On May 8, the House Appropriations Committee approved its Labor, Health and Human Services, Education and related agencies bill for fiscal year (FY) 2020 with overall funding of $189.9 billion, a 7% increase from last year. The Arc of US compiled a detailed list of funding levels. Despite progress in the House, Senate appropriators signaled they will not move forward until a deal is reached to increase spending caps on discretionary programs. Without a unified agreement, all non-defense discretionary programs will face a 9% reduction due to the Budget Control Act of 2011.
DD Act programs
On May 5, the Administration on Community Living (ACL) announced a proposed reorganization that would split oversight of DD Act programs, DD Councils and University Centers for Excellence in Developmental Disability separate from Protection and Advocacy Centers.
Budget – The General Assembly is in long session with a major task being the biennial budget. At this point, the House has approved its budget and sent it to the Senate. The Senate is working on their budget and is expected to approve it in the next few weeks. Highlights of the House budget include:
*These are all only in the House budget. Once the Senate approves their budget, the standard process is to have the differences in the two budgets resolved with a Conference Committee.
Bills – Several bills met the crossover date (a bill has to pass through either the House or the Senate by a certain date to be eligible for action during the session). Below are two that are of interest and expected to pass both chambers.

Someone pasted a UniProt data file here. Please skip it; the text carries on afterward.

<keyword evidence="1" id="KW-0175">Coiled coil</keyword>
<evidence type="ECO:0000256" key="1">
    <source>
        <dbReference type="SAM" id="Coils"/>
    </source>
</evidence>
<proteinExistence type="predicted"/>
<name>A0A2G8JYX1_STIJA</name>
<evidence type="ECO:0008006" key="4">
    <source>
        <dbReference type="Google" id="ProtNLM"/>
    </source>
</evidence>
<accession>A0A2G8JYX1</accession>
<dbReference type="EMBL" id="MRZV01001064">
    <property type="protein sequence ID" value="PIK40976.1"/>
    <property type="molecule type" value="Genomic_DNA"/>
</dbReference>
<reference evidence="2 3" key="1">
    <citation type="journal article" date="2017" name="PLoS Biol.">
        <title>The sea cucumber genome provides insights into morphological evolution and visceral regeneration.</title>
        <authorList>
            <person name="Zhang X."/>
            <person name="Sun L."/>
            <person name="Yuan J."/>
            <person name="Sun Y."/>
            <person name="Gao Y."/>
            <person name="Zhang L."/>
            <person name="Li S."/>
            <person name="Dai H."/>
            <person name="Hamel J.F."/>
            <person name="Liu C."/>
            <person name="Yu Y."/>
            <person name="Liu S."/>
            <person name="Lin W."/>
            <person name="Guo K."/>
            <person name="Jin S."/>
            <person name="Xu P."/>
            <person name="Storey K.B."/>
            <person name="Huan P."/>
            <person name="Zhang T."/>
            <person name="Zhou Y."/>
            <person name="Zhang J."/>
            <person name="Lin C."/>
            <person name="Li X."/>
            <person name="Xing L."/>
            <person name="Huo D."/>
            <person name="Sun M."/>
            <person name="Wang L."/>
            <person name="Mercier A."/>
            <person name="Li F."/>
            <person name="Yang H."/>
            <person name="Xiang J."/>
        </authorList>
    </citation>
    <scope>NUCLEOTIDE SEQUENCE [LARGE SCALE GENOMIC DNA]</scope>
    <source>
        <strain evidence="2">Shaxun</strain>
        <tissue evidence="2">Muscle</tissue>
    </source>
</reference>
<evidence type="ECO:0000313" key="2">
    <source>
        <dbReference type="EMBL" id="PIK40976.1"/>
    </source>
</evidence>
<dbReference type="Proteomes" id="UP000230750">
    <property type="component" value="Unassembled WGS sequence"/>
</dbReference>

HB 619 (PASSED HOUSE) - An act to establish a Rethinking Guardianship Workgroup to study and recommend changes to current guardianship statutes. This is in line with the work the Council has been doing related to guardianship. Expected to move through the Senate.
S556 GSC (PASSED SENATE) - The People First Language (PFL) 2019 bill updates statutes relating to the provision of services with PFL by changing the phrase "mental retardation" to "intellectual disability" or "intellectual or other developmental disability.” Moving through House.
Medicaid Transformation continues to move forward with Standard Plan expected to launch in November. The Department of Health and Human Services (DHHS) is working with the Prepaid Health Plans (PHPs) on the development of their networks of providers.
The Tailored Plan (TP) is projected to launch in July 2021. There was a recent white paper on Eligibility for the Tailored Plan and on Care Management.
Eight individuals, representing a myriad of services for individuals with I/DD, met with NCCDD at its May meeting in Carolina Beach, NC. The meeting allowed the 40-member Council to meet face-to-face with individuals working along the eastern coastline and get up-to-date information on what is available for individuals with I/DD.
The panelists included:
Each spoke about their organizations, the mission and work and the future direction of their work. Council members were able to chat with panelists as well as network for future connections.